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  1. Håkan Gauffin1,2,
  2. Bo Tillander1,2,
  3. Örjan Dahlström1,4,
  4. Henrik Nyman1,2,
  5. Toomas Timpka1,3
  1. 1Athletics Research Center, Linköping University, Linköping, Sweden
  2. 2Department of Orthopaedics, University Hospital Linköping, Linköping, Sweden
  3. 3Department of Medical and Health Sciences, Linköping University, Linköping, Sweden
  4. 4Department of Behavioural Sciences and Learning, Linköping University, Linköping, Sweden


    Background Running is one of the most popular forms of physical exercise worldwide. It is therefore discomforting that pain and overuse injuries are common among recreational runners. The coping concept is used to denote conscious efforts to solve personal and interpersonal problems, and seeking to master, minimize or tolerate stress or conflict.

    Objective To explore coping strategies associated with injury and illness management in runners.

    Design Cross-sectional study based on an online survey.

    Setting Recreational runners preparing for a marathon race.

    Patients (or Participants) Swedish recreational marathon runners.

    Interventions (or Assessment of Risk Factors) Age, sex, and coping strategies as measured by the Brief Cope instrument.

    Main Outcome Measurements Episodes of injury or illness lasting at least three weeks during the past 12 months.

    Results The response rate was 38% (317/833 runners). One out of five runners reported a pre-race health problem, with overuse injuries with gradual onset being the most frequent problem and the knee the most common localisation. No statistical differences between injured and non-injured runners were observed for any feature of the Brief Cope instrument. Runners having rested from running due to illness reported higher scores for the adaptive coping strategy active coping (p=0.020). They also reported lower scores for emotional support (p=0.020) and higher scores for the maladaptive coping strategy behavioural disengagement (p=0.041) than runners not having rested for illness.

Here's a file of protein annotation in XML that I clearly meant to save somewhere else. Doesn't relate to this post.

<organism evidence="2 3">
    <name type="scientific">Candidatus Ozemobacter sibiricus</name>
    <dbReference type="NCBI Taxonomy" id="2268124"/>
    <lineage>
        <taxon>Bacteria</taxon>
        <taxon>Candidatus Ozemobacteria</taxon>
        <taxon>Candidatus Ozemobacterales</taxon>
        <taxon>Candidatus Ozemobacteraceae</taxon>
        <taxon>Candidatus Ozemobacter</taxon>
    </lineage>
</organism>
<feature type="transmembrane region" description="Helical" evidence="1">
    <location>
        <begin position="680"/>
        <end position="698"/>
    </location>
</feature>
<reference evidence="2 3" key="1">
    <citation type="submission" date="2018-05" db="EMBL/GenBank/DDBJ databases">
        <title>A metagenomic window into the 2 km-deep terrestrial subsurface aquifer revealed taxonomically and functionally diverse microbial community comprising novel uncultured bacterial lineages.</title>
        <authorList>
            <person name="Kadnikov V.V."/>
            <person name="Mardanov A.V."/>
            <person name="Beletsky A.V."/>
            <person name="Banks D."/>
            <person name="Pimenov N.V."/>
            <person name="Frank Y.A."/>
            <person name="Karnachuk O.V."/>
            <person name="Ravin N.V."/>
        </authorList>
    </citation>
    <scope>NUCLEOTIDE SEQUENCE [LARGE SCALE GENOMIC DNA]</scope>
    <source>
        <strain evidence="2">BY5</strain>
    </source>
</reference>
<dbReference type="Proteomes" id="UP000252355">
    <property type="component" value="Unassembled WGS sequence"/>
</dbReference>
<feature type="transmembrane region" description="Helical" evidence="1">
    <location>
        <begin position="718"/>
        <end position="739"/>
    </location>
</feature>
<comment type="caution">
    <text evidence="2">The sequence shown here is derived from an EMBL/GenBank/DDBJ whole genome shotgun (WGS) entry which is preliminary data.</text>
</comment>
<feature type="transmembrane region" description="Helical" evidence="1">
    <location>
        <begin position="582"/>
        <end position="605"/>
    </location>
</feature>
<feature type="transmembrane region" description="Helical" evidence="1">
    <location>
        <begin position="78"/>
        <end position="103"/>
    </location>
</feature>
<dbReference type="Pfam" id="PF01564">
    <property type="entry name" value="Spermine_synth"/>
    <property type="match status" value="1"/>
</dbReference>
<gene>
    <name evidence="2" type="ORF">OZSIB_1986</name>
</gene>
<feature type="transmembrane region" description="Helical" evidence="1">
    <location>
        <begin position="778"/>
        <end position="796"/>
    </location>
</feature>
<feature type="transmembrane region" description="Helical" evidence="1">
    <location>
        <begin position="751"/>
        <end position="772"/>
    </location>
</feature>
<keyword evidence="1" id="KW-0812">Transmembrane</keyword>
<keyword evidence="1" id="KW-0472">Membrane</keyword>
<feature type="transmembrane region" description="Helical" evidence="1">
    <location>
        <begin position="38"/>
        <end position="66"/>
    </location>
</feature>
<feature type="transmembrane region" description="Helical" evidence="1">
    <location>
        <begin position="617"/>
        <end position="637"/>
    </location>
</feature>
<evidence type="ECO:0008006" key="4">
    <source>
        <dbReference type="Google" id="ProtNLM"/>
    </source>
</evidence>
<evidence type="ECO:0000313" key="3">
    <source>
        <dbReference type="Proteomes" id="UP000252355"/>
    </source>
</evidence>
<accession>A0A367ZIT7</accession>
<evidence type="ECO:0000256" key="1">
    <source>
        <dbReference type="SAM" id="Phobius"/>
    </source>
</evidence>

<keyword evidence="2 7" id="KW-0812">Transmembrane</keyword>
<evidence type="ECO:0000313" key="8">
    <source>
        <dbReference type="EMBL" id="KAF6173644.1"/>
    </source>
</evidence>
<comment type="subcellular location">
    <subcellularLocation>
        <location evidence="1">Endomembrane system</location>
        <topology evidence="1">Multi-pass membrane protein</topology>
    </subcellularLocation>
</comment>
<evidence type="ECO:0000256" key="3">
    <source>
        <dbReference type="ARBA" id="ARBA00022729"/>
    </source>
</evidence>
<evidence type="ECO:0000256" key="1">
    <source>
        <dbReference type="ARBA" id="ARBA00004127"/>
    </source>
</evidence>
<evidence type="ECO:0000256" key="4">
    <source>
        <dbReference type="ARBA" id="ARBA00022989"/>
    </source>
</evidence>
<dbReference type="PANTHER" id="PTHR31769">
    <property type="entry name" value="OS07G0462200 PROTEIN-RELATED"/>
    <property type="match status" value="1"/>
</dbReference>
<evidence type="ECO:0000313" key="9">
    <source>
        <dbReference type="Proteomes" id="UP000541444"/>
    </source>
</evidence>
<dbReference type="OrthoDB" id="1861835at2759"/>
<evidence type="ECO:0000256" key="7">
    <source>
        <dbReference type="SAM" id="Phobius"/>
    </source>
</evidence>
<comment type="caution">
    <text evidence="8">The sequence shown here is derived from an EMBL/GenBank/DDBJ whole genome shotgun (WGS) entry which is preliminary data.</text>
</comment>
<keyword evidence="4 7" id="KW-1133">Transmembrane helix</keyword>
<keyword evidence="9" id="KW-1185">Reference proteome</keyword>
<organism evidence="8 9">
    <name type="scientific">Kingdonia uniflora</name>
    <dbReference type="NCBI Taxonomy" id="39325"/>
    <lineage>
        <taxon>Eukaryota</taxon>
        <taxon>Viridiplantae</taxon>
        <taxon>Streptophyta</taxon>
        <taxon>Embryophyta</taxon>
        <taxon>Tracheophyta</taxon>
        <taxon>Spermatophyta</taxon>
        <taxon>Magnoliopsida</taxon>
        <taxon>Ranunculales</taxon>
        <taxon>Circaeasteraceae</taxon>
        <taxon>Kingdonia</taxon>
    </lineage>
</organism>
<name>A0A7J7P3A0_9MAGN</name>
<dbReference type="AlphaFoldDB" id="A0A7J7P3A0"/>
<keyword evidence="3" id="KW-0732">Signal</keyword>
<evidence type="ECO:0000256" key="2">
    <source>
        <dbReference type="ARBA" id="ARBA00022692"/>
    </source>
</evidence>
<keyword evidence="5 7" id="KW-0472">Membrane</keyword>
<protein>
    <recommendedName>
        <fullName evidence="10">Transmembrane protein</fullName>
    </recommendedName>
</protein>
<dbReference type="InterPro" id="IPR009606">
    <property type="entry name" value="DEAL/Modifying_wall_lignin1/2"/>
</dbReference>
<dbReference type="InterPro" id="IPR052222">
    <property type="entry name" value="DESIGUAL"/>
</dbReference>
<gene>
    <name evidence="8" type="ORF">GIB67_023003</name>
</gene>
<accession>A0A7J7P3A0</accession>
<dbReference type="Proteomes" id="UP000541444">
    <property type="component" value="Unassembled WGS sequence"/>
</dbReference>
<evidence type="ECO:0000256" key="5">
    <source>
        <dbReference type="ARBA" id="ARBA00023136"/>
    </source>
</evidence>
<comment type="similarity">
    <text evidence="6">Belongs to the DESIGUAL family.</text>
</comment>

Conclusions An association between active coping and rest due to illness was found among recreational marathon runners. Illness, usually having a sudden onset, seem to motivate marathon runners to rest more strongly than overuse injuries that normally have a gradual onset. The results indicate that health problems with gradual onset call for different approaches for behavioural interventions and prevention than those with sudden onset. Coping strategies among recreational runners warrant further research based on longitudinal study designs.

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